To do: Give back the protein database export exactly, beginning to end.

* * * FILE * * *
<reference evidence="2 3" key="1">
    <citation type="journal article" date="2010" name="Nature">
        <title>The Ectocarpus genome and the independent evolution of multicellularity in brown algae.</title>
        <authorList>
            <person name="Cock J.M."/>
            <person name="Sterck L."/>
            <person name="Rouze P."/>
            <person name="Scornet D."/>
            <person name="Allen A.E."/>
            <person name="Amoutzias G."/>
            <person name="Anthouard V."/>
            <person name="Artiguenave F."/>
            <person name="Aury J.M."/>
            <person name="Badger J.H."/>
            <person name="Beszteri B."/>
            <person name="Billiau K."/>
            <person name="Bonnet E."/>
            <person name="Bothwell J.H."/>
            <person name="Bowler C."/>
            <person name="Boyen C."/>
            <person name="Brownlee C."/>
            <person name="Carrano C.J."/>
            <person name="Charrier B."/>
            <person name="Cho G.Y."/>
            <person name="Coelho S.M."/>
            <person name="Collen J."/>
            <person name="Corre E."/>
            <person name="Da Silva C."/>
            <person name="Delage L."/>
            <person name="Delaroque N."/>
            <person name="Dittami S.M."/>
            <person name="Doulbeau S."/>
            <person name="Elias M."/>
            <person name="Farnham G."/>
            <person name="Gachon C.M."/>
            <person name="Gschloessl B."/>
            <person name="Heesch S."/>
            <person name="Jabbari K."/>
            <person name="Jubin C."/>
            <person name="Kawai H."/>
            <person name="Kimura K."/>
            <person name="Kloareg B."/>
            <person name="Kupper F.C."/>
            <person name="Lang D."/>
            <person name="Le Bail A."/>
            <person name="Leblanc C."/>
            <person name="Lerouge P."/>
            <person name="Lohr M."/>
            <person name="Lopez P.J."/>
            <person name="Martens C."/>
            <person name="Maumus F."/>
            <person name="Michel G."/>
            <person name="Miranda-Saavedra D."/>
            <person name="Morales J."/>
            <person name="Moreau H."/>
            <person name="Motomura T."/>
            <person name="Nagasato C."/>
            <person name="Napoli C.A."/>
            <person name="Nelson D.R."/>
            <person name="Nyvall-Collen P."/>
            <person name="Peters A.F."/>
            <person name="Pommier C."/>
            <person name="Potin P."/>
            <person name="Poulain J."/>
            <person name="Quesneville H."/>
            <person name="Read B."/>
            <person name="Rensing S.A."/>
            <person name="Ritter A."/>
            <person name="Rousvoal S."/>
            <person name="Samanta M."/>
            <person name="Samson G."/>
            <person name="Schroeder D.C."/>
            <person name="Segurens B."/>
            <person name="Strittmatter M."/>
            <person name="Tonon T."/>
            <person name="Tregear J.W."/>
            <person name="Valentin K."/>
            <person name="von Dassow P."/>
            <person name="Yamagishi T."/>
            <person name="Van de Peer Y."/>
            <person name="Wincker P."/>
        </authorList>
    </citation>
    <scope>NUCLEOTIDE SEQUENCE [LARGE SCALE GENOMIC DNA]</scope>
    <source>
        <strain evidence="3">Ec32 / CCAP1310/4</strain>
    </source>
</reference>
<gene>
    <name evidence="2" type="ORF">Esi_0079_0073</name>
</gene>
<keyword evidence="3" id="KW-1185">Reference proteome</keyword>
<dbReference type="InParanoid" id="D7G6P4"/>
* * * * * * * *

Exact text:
<reference evidence="2 3" key="1">
    <citation type="journal article" date="2010" name="Nature">
        <title>The Ectocarpus genome and the independent evolution of multicellularity in brown algae.</title>
        <authorList>
            <person name="Cock J.M."/>
            <person name="Sterck L."/>
            <person name="Rouze P."/>
            <person name="Scornet D."/>
            <person name="Allen A.E."/>
            <person name="Amoutzias G."/>
            <person name="Anthouard V."/>
            <person name="Artiguenave F."/>
            <person name="Aury J.M."/>
            <person name="Badger J.H."/>
            <person name="Beszteri B."/>
            <person name="Billiau K."/>
            <person name="Bonnet E."/>
            <person name="Bothwell J.H."/>
            <person name="Bowler C."/>
            <person name="Boyen C."/>
            <person name="Brownlee C."/>
            <person name="Carrano C.J."/>
            <person name="Charrier B."/>
            <person name="Cho G.Y."/>
            <person name="Coelho S.M."/>
            <person name="Collen J."/>
            <person name="Corre E."/>
            <person name="Da Silva C."/>
            <person name="Delage L."/>
            <person name="Delaroque N."/>
            <person name="Dittami S.M."/>
            <person name="Doulbeau S."/>
            <person name="Elias M."/>
            <person name="Farnham G."/>
            <person name="Gachon C.M."/>
            <person name="Gschloessl B."/>
            <person name="Heesch S."/>
            <person name="Jabbari K."/>
            <person name="Jubin C."/>
            <person name="Kawai H."/>
            <person name="Kimura K."/>
            <person name="Kloareg B."/>
            <person name="Kupper F.C."/>
            <person name="Lang D."/>
            <person name="Le Bail A."/>
            <person name="Leblanc C."/>
            <person name="Lerouge P."/>
            <person name="Lohr M."/>
            <person name="Lopez P.J."/>
            <person name="Martens C."/>
            <person name="Maumus F."/>
            <person name="Michel G."/>
            <person name="Miranda-Saavedra D."/>
            <person name="Morales J."/>
            <person name="Moreau H."/>
            <person name="Motomura T."/>
            <person name="Nagasato C."/>
            <person name="Napoli C.A."/>
            <person name="Nelson D.R."/>
            <person name="Nyvall-Collen P."/>
            <person name="Peters A.F."/>
            <person name="Pommier C."/>
            <person name="Potin P."/>
            <person name="Poulain J."/>
            <person name="Quesneville H."/>
            <person name="Read B."/>
            <person name="Rensing S.A."/>
            <person name="Ritter A."/>
            <person name="Rousvoal S."/>
            <person name="Samanta M."/>
            <person name="Samson G."/>
            <person name="Schroeder D.C."/>
            <person name="Segurens B."/>
            <person name="Strittmatter M."/>
            <person name="Tonon T."/>
            <person name="Tregear J.W."/>
            <person name="Valentin K."/>
            <person name="von Dassow P."/>
            <person name="Yamagishi T."/>
            <person name="Van de Peer Y."/>
            <person name="Wincker P."/>
        </authorList>
    </citation>
    <scope>NUCLEOTIDE SEQUENCE [LARGE SCALE GENOMIC DNA]</scope>
    <source>
        <strain evidence="3">Ec32 / CCAP1310/4</strain>
    </source>
</reference>
<gene>
    <name evidence="2" type="ORF">Esi_0079_0073</name>
</gene>
<keyword evidence="3" id="KW-1185">Reference proteome</keyword>
<dbReference type="InParanoid" id="D7G6P4"/>